Exporting Raymond


Comedy / Documentary

IMDb Rating 6.9 10 1804

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Uploaded By: FREEMAN
August 23, 2021 at 12:10 AM

720p.BLU 1080p.BLU
783.52 MB
English 2.0
23.976 fps
1 hr 25 min
P/S 1 / 10
1.57 GB
English 5.1
23.976 fps
1 hr 25 min
P/S 1 / 5

Movie Reviews

Reviewed by FilmRap 9 / 10

Phil Rosenthal made an hilarious documentary.

If you know anything about the successful TV series Everybody Loves Raymond , you know that the co-creator writer/producer of this classic comedy show that ran 9 seasons was Phil Rosenthal. So much of the humor of it came from the observations, sensibilities, family experience and sense of humor of this young man. Therefore when SONY pictures and the Russian TV network decided they wanted to make a Russian version of this hit TV series, they decided to invite Phil Rosenthal to come to Russia and advise the writers, directors and producers how to pull it off. However, SONY also thought it would be a good idea if Rosenthal took a film crew with him to document the entire process. The result is a hilarious, insightful and very fascinating look at Russian television, Russian family life and the Russian sense of humor or lack thereof. It also shows how all of the above in many ways are quite different from it's American counterpart but yet beneath it all are quite similar. The success of this very funny documentary (how often do you see a funny doc?) is Phil Rosenthal. He is not only the writer/producer/director and star of this masterpiece but it is his sense of humor and timing, which carries this film. He was present at our screening and claimed he had a great deal of luck and just happened to be there filming at the right moment. There were a few spontaneous encounters caught on film with Rosenthal's parents and it was ELR all over again. The initial attempts to remake some of the original programs in Russian were wildly funny as the show was suffering in its cultural transplantation. The Russian writers, directors and involved in the making of the show were hard to believe but were quite real. There was the humorless Russian network Director of Comedy. There was a costume designer who believed it was the purpose of a TV comedy to show great trends in fashion even when depicting a typical housewife cleaning her home. In the end Everybody Loves Kostya is now the number one TV show in Russia. This documentary will be released in April and may fall between the cracks but it should definitely not be missed. You will laugh, come away with not only a lighter heart but also with a depth of insight and respect for an incredibly complex process (2011)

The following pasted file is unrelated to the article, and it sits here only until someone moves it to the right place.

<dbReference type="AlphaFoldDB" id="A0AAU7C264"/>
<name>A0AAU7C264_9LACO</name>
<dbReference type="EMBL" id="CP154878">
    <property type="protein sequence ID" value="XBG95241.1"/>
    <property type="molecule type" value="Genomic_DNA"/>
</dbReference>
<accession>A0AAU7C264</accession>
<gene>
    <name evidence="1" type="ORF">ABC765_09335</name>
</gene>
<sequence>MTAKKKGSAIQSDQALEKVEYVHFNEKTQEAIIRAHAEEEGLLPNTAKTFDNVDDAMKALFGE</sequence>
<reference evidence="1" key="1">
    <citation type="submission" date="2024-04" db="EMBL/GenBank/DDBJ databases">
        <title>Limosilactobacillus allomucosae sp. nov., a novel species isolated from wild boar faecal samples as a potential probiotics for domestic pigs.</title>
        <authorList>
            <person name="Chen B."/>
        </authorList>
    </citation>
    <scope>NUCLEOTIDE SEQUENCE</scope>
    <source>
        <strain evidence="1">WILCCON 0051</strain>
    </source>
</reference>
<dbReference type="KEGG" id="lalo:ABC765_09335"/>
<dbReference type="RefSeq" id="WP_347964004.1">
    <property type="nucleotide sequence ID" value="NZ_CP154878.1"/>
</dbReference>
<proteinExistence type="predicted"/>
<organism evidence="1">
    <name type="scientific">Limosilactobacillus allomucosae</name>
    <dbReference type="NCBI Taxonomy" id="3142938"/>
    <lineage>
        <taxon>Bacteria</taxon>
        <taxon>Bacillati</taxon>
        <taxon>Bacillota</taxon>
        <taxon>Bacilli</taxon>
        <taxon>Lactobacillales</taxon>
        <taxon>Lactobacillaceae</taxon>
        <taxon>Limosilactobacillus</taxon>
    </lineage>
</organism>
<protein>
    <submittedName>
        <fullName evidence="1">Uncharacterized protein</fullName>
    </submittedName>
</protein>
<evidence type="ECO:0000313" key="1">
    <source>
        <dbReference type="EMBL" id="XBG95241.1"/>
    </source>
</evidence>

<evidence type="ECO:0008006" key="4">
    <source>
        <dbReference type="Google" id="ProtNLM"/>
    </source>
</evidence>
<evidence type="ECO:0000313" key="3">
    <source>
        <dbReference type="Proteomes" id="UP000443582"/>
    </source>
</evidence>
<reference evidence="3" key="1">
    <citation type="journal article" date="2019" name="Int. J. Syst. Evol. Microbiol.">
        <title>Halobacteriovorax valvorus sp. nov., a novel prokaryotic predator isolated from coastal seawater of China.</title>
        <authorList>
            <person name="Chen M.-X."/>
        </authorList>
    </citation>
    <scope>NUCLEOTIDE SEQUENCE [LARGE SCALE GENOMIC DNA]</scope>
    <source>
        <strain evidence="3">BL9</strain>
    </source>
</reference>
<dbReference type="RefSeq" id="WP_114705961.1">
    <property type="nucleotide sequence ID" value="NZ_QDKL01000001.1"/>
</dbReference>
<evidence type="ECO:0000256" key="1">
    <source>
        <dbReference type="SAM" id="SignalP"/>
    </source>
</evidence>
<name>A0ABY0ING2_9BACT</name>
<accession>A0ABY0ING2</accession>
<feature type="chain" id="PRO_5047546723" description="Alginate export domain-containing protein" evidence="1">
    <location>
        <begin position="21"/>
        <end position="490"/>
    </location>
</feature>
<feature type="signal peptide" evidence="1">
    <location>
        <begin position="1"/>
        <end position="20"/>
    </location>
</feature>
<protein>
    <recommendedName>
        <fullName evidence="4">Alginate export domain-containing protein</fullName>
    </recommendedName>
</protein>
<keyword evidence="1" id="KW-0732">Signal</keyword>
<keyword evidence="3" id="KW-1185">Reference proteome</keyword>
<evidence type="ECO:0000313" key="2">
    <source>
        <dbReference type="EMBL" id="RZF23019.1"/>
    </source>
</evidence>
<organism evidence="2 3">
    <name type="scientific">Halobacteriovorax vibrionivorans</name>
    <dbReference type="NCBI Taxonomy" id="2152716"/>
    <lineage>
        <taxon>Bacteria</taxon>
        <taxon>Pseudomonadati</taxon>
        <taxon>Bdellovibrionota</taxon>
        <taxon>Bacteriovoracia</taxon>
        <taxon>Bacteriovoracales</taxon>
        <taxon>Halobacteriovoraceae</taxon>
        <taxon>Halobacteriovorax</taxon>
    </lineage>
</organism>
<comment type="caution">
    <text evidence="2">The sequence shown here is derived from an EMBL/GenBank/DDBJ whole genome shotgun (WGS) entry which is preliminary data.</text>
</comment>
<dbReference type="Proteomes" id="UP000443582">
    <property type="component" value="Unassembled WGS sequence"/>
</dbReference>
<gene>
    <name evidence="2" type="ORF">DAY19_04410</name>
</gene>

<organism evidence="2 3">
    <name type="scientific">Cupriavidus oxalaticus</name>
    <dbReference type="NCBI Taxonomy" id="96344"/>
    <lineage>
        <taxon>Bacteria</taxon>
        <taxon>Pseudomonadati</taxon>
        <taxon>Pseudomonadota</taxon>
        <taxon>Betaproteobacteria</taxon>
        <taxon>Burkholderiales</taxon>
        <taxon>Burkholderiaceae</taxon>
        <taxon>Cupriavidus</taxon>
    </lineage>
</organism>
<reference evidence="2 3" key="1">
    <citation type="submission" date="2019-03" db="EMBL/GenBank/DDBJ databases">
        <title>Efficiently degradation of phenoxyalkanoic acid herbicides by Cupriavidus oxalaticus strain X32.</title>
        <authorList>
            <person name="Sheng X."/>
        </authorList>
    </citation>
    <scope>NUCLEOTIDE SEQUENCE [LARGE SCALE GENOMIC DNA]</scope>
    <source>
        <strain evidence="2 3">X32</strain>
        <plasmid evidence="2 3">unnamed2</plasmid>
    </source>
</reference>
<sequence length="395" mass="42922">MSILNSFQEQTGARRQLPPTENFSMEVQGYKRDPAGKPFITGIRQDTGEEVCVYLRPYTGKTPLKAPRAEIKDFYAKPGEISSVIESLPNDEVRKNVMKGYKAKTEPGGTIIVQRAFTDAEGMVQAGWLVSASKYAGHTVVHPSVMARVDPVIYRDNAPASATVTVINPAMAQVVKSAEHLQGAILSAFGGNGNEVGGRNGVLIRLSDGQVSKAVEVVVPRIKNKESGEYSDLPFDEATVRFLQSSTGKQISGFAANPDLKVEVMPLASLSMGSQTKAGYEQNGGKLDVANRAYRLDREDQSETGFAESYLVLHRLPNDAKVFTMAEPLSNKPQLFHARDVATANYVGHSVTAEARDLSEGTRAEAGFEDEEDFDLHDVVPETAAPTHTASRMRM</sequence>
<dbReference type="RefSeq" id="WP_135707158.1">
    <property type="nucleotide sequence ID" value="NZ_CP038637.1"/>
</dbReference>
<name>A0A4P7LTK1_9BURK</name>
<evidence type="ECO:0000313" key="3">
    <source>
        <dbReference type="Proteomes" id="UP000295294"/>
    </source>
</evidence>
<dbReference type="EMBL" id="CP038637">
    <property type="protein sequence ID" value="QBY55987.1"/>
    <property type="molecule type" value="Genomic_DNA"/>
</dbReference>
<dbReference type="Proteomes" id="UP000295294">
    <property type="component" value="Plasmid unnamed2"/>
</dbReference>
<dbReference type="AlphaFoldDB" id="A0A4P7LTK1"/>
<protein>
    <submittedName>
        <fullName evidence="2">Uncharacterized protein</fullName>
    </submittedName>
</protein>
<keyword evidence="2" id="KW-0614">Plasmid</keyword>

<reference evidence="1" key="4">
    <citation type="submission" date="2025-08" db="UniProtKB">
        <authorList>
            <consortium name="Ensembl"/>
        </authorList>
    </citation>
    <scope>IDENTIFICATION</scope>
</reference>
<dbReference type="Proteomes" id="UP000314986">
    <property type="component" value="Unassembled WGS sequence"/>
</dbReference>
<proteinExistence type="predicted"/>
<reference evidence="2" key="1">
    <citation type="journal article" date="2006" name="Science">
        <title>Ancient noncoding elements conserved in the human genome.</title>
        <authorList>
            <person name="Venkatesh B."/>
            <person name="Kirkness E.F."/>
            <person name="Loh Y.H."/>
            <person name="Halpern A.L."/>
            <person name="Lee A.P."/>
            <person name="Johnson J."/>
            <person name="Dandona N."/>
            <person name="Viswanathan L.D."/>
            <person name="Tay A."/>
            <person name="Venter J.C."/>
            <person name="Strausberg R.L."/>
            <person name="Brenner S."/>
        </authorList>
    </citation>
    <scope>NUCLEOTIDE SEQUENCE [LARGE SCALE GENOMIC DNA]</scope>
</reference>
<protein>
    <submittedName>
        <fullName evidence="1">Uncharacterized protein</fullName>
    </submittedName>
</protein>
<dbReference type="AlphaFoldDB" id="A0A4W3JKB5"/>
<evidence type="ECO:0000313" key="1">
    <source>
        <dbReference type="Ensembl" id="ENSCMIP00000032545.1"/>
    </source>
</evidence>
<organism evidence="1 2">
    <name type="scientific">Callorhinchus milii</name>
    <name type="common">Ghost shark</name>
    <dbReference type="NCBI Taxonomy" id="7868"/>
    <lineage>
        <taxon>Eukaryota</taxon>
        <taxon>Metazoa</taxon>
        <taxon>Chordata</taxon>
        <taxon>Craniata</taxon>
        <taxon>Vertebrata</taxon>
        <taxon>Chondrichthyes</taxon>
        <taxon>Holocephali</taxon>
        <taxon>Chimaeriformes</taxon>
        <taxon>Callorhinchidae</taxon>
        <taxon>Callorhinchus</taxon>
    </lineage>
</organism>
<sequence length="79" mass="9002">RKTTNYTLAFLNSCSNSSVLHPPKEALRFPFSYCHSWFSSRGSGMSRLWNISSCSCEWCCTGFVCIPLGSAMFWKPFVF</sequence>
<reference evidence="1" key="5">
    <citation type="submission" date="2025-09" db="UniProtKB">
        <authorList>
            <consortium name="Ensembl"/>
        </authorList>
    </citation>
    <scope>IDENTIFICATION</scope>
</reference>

Reviewed by DirkesDiggler 10 / 10

What a documentary should be!